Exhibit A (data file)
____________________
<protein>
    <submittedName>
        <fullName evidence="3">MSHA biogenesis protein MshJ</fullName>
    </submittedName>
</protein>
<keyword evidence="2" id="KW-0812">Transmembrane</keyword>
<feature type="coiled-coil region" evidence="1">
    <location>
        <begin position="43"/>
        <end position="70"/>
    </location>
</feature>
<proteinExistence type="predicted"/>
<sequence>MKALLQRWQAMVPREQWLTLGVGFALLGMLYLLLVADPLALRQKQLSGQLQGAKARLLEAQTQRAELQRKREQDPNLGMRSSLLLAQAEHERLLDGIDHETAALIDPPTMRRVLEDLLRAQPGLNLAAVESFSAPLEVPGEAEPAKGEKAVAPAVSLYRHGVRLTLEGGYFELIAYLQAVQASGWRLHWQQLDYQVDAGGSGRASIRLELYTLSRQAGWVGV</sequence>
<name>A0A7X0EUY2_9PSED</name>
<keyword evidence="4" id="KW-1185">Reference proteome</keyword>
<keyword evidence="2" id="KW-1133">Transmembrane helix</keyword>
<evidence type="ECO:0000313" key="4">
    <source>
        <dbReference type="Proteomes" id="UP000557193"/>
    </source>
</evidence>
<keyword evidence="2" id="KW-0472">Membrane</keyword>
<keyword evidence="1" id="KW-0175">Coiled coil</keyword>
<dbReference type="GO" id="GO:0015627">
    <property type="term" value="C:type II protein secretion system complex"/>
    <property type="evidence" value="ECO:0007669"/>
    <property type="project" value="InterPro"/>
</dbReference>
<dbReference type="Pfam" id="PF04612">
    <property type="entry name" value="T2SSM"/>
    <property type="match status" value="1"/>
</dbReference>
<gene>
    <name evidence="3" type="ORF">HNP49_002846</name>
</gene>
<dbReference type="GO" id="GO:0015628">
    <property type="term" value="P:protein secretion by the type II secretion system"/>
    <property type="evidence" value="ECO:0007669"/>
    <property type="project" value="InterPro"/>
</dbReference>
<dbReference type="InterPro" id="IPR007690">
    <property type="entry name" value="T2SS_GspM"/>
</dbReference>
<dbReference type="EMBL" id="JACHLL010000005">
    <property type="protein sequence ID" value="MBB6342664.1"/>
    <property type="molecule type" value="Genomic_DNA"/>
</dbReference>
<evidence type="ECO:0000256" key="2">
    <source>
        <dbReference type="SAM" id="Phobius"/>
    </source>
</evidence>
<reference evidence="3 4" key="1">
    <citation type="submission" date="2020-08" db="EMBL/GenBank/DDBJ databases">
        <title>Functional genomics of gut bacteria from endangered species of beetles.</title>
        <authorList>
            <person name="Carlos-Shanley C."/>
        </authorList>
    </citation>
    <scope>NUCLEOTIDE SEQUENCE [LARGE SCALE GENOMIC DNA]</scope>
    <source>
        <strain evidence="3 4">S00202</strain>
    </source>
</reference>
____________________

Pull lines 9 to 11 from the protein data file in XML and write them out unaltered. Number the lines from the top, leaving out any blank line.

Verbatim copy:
        <begin position="43"/>
        <end position="70"/>
    </location>